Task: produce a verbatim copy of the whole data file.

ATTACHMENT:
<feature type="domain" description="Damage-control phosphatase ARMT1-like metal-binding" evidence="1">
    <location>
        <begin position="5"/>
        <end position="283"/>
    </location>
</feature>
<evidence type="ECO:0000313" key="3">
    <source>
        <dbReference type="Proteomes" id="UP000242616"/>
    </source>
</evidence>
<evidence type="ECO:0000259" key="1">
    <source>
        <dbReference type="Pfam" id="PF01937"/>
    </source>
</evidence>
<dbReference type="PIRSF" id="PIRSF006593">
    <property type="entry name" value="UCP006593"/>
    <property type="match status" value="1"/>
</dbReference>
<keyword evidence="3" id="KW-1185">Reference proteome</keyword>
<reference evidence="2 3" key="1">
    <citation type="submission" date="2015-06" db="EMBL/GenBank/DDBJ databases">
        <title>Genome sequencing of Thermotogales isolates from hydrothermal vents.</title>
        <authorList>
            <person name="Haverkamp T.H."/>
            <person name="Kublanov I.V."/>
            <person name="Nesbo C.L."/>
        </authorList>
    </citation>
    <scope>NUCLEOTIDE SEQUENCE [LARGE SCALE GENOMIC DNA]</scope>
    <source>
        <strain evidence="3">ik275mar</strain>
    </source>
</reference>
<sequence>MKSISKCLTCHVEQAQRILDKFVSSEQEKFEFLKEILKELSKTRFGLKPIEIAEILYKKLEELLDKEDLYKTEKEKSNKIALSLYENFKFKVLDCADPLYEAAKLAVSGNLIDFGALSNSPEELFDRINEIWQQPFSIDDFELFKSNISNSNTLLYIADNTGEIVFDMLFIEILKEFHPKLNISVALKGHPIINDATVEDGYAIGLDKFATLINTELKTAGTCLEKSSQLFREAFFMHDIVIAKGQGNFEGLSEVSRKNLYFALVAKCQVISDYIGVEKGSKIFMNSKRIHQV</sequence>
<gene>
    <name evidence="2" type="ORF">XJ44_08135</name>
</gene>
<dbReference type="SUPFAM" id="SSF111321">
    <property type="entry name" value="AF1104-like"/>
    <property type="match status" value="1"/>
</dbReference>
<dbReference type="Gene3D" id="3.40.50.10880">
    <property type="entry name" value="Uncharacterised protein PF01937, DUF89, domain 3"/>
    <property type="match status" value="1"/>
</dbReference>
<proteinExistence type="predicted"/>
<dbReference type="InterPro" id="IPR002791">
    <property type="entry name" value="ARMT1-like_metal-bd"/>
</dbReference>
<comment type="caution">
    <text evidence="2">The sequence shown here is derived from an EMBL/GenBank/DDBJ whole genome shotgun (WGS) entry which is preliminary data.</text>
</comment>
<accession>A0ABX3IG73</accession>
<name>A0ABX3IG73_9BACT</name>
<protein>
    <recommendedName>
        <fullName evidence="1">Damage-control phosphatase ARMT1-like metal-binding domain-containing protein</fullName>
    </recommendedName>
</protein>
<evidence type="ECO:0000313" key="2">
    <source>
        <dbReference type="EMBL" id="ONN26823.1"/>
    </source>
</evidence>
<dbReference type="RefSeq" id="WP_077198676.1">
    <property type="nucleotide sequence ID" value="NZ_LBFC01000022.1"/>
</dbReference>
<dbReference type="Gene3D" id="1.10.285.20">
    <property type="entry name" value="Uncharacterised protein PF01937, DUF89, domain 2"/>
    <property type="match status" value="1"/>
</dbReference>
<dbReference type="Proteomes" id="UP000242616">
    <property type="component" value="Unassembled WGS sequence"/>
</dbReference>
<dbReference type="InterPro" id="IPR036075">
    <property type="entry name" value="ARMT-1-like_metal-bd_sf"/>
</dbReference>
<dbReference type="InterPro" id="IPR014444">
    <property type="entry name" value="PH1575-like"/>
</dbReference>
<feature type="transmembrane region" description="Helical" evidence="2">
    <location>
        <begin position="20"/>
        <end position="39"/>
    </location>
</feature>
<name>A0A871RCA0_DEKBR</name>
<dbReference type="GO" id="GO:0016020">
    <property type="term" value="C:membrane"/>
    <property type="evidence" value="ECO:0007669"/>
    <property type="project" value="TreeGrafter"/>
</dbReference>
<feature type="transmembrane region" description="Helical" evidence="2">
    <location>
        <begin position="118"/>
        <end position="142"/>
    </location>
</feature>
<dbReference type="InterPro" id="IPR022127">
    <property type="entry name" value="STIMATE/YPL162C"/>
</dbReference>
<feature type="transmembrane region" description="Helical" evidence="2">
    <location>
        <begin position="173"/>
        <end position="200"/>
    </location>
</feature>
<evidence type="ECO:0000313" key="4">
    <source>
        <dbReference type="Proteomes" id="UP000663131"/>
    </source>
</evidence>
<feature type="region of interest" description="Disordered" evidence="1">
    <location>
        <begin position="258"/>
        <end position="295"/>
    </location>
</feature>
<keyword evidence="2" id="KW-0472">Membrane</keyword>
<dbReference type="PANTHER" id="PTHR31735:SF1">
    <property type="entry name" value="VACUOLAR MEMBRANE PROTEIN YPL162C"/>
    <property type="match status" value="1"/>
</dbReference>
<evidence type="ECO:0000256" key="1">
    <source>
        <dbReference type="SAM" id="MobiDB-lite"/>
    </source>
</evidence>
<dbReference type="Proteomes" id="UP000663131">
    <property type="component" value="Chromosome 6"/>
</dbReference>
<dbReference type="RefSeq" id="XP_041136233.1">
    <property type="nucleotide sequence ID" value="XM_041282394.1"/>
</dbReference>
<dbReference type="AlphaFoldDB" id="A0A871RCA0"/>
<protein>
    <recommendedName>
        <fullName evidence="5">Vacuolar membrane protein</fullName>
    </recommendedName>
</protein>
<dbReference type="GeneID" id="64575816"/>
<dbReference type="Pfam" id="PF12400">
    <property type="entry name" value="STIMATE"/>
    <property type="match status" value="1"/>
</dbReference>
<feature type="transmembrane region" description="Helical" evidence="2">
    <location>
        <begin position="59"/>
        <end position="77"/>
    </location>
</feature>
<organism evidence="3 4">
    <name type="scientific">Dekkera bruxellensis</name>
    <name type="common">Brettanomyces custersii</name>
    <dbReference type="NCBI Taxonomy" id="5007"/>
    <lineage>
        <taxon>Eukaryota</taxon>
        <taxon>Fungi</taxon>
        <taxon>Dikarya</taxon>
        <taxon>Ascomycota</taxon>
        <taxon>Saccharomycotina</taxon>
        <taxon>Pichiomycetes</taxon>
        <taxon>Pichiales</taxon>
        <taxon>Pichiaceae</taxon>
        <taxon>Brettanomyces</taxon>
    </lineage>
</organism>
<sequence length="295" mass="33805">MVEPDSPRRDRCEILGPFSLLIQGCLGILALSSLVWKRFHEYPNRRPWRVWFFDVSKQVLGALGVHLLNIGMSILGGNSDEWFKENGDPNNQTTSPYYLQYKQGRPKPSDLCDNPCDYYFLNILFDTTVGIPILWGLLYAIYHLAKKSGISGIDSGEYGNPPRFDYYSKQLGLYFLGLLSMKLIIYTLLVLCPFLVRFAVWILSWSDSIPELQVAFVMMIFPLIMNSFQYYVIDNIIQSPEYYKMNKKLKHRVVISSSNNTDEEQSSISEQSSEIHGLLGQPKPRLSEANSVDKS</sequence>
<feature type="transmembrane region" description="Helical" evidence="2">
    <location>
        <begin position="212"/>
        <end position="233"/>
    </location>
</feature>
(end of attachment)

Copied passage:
<feature type="domain" description="Damage-control phosphatase ARMT1-like metal-binding" evidence="1">
    <location>
        <begin position="5"/>
        <end position="283"/>
    </location>
</feature>
<evidence type="ECO:0000313" key="3">
    <source>
        <dbReference type="Proteomes" id="UP000242616"/>
    </source>
</evidence>
<evidence type="ECO:0000259" key="1">
    <source>
        <dbReference type="Pfam" id="PF01937"/>
    </source>
</evidence>
<dbReference type="PIRSF" id="PIRSF006593">
    <property type="entry name" value="UCP006593"/>
    <property type="match status" value="1"/>
</dbReference>
<keyword evidence="3" id="KW-1185">Reference proteome</keyword>
<reference evidence="2 3" key="1">
    <citation type="submission" date="2015-06" db="EMBL/GenBank/DDBJ databases">
        <title>Genome sequencing of Thermotogales isolates from hydrothermal vents.</title>
        <authorList>
            <person name="Haverkamp T.H."/>
            <person name="Kublanov I.V."/>
            <person name="Nesbo C.L."/>
        </authorList>
    </citation>
    <scope>NUCLEOTIDE SEQUENCE [LARGE SCALE GENOMIC DNA]</scope>
    <source>
        <strain evidence="3">ik275mar</strain>
    </source>
</reference>
<sequence>MKSISKCLTCHVEQAQRILDKFVSSEQEKFEFLKEILKELSKTRFGLKPIEIAEILYKKLEELLDKEDLYKTEKEKSNKIALSLYENFKFKVLDCADPLYEAAKLAVSGNLIDFGALSNSPEELFDRINEIWQQPFSIDDFELFKSNISNSNTLLYIADNTGEIVFDMLFIEILKEFHPKLNISVALKGHPIINDATVEDGYAIGLDKFATLINTELKTAGTCLEKSSQLFREAFFMHDIVIAKGQGNFEGLSEVSRKNLYFALVAKCQVISDYIGVEKGSKIFMNSKRIHQV</sequence>
<gene>
    <name evidence="2" type="ORF">XJ44_08135</name>
</gene>
<dbReference type="SUPFAM" id="SSF111321">
    <property type="entry name" value="AF1104-like"/>
    <property type="match status" value="1"/>
</dbReference>
<dbReference type="Gene3D" id="3.40.50.10880">
    <property type="entry name" value="Uncharacterised protein PF01937, DUF89, domain 3"/>
    <property type="match status" value="1"/>
</dbReference>
<proteinExistence type="predicted"/>
<dbReference type="InterPro" id="IPR002791">
    <property type="entry name" value="ARMT1-like_metal-bd"/>
</dbReference>
<comment type="caution">
    <text evidence="2">The sequence shown here is derived from an EMBL/GenBank/DDBJ whole genome shotgun (WGS) entry which is preliminary data.</text>
</comment>
<accession>A0ABX3IG73</accession>
<name>A0ABX3IG73_9BACT</name>
<protein>
    <recommendedName>
        <fullName evidence="1">Damage-control phosphatase ARMT1-like metal-binding domain-containing protein</fullName>
    </recommendedName>
</protein>
<evidence type="ECO:0000313" key="2">
    <source>
        <dbReference type="EMBL" id="ONN26823.1"/>
    </source>
</evidence>
<dbReference type="RefSeq" id="WP_077198676.1">
    <property type="nucleotide sequence ID" value="NZ_LBFC01000022.1"/>
</dbReference>
<dbReference type="Gene3D" id="1.10.285.20">
    <property type="entry name" value="Uncharacterised protein PF01937, DUF89, domain 2"/>
    <property type="match status" value="1"/>
</dbReference>
<dbReference type="Proteomes" id="UP000242616">
    <property type="component" value="Unassembled WGS sequence"/>
</dbReference>
<dbReference type="InterPro" id="IPR036075">
    <property type="entry name" value="ARMT-1-like_metal-bd_sf"/>
</dbReference>
<dbReference type="InterPro" id="IPR014444">
    <property type="entry name" value="PH1575-like"/>
</dbReference>
<feature type="transmembrane region" description="Helical" evidence="2">
    <location>
        <begin position="20"/>
        <end position="39"/>
    </location>
</feature>
<name>A0A871RCA0_DEKBR</name>
<dbReference type="GO" id="GO:0016020">
    <property type="term" value="C:membrane"/>
    <property type="evidence" value="ECO:0007669"/>
    <property type="project" value="TreeGrafter"/>
</dbReference>
<feature type="transmembrane region" description="Helical" evidence="2">
    <location>
        <begin position="118"/>
        <end position="142"/>
    </location>
</feature>
<dbReference type="InterPro" id="IPR022127">
    <property type="entry name" value="STIMATE/YPL162C"/>
</dbReference>
<feature type="transmembrane region" description="Helical" evidence="2">
    <location>
        <begin position="173"/>
        <end position="200"/>
    </location>
</feature>
<evidence type="ECO:0000313" key="4">
    <source>
        <dbReference type="Proteomes" id="UP000663131"/>
    </source>
</evidence>
<feature type="region of interest" description="Disordered" evidence="1">
    <location>
        <begin position="258"/>
        <end position="295"/>
    </location>
</feature>
<keyword evidence="2" id="KW-0472">Membrane</keyword>
<dbReference type="PANTHER" id="PTHR31735:SF1">
    <property type="entry name" value="VACUOLAR MEMBRANE PROTEIN YPL162C"/>
    <property type="match status" value="1"/>
</dbReference>
<evidence type="ECO:0000256" key="1">
    <source>
        <dbReference type="SAM" id="MobiDB-lite"/>
    </source>
</evidence>
<dbReference type="Proteomes" id="UP000663131">
    <property type="component" value="Chromosome 6"/>
</dbReference>
<dbReference type="RefSeq" id="XP_041136233.1">
    <property type="nucleotide sequence ID" value="XM_041282394.1"/>
</dbReference>
<dbReference type="AlphaFoldDB" id="A0A871RCA0"/>
<protein>
    <recommendedName>
        <fullName evidence="5">Vacuolar membrane protein</fullName>
    </recommendedName>
</protein>
<dbReference type="GeneID" id="64575816"/>
<dbReference type="Pfam" id="PF12400">
    <property type="entry name" value="STIMATE"/>
    <property type="match status" value="1"/>
</dbReference>
<feature type="transmembrane region" description="Helical" evidence="2">
    <location>
        <begin position="59"/>
        <end position="77"/>
    </location>
</feature>
<organism evidence="3 4">
    <name type="scientific">Dekkera bruxellensis</name>
    <name type="common">Brettanomyces custersii</name>
    <dbReference type="NCBI Taxonomy" id="5007"/>
    <lineage>
        <taxon>Eukaryota</taxon>
        <taxon>Fungi</taxon>
        <taxon>Dikarya</taxon>
        <taxon>Ascomycota</taxon>
        <taxon>Saccharomycotina</taxon>
        <taxon>Pichiomycetes</taxon>
        <taxon>Pichiales</taxon>
        <taxon>Pichiaceae</taxon>
        <taxon>Brettanomyces</taxon>
    </lineage>
</organism>
<sequence length="295" mass="33805">MVEPDSPRRDRCEILGPFSLLIQGCLGILALSSLVWKRFHEYPNRRPWRVWFFDVSKQVLGALGVHLLNIGMSILGGNSDEWFKENGDPNNQTTSPYYLQYKQGRPKPSDLCDNPCDYYFLNILFDTTVGIPILWGLLYAIYHLAKKSGISGIDSGEYGNPPRFDYYSKQLGLYFLGLLSMKLIIYTLLVLCPFLVRFAVWILSWSDSIPELQVAFVMMIFPLIMNSFQYYVIDNIIQSPEYYKMNKKLKHRVVISSSNNTDEEQSSISEQSSEIHGLLGQPKPRLSEANSVDKS</sequence>
<feature type="transmembrane region" description="Helical" evidence="2">
    <location>
        <begin position="212"/>
        <end position="233"/>
    </location>
</feature>